NOBODY ever built a statue, so the saying goes, to a critic.
This quote (attributed to several different people, but Finnish composer Sibelius was the likely originator) has been on my mind this week.
Having been a theatre critic for more than a decade in Yorkshire, I am often in the unenviable position of knowing personally the creators of the work I am reviewing. This was the situation with one particular piece of work I saw this week and one of the creatives behind it voiced his own opinion about critics. I believe the word “despise” was used (not, I should probably point out, levelled at me personally).
As well as being a professional critic, I have also made a few short films and a play I wrote toured the North last year, so I understand how difficult it is to give birth to a piece of creative work and then put it in front of people who you fear will simply shoot it down. Do they not know the blood, sweat, tears and pain that went into the labour of that piece of art?
Well, maybe they do and maybe they don’t; it doesn’t actually matter. The critic is an important piece of the jigsaw that makes up the whole picture of a cultural conversation. Our role is not to comment on the process, but the end result.
On a very basic level, the critic is the eyes, ears and critical judgment of the potential audience. In short, we help them decide if it’s worth sticking their hands in their pockets to find the price of a ticket.
When arts criticism is at its best, it moves several layers beyond this fundamental requirement.
Kenneth Tynan, appropriate to quote in a column about theatre critics, colossus as he was, said the critic was someone who knows the way but can’t drive the car.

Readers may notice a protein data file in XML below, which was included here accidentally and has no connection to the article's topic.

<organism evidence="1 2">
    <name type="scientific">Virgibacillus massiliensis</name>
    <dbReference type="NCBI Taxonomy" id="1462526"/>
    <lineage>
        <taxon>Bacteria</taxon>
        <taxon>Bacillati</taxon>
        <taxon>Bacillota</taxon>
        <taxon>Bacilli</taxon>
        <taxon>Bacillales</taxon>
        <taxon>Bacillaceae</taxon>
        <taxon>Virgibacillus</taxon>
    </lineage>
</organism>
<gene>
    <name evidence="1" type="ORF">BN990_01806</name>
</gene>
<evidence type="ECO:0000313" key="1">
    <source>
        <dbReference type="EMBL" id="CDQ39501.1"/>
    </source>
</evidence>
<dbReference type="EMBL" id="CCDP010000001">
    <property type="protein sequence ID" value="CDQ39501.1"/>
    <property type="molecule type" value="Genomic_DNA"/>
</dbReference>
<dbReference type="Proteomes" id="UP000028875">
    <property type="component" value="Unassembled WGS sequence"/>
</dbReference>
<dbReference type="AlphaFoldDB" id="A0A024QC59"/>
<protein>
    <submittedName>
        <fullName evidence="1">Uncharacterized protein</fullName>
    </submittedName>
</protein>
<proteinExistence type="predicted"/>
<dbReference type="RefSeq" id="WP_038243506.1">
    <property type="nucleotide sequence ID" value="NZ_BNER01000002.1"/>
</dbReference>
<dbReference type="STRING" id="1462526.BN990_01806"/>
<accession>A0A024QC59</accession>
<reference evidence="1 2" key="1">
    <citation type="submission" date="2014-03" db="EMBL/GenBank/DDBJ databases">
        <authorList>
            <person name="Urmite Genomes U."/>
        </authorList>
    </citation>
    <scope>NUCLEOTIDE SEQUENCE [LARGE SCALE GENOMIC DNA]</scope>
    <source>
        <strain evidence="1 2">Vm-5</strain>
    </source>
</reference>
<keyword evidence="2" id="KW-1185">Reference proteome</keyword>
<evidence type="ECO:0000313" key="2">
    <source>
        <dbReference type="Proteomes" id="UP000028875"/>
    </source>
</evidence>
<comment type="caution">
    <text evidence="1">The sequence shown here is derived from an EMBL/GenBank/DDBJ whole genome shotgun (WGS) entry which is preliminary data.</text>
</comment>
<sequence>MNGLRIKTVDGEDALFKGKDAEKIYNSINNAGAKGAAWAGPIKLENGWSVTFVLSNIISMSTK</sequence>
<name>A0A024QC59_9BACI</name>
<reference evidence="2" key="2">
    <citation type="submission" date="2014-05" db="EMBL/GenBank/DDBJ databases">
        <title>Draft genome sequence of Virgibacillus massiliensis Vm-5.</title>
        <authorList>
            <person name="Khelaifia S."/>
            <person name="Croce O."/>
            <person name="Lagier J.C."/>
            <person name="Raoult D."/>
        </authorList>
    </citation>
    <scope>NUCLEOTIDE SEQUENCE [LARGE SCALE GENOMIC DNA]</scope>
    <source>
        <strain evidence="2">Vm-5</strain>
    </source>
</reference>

Tynan, his colleague and rival Harold Hobson, Michael Billington, film critic Roger Ebert, these are among those who have elevated the form to an art form – and few would deny that they have been an important part of the cultural conversations of their time. Without Tynan and Hobson championing Look Back in Anger (Tynan: “I could never love anyone who did not wish to see this play”) the original Kitchen Sink play would have sunk and it is fair to say that 20th-century British theatre would look a very different beast. Without Osborne’s play, we may have remained stuck in the French Windows theatrical milieu far longer than we did.
While critics may not be as vital as those making the work, they are far more than the parasitic beasts some appear to regard them as. No art exists in a vacuum and the critic provides vital oxygen to art that deserves to breathe (while occasionally denying it to the art that doesn’t).
Maybe a statue will never be built to the greats like Billington and Ebert, but their contribution deserves due recognition and their craft, respect.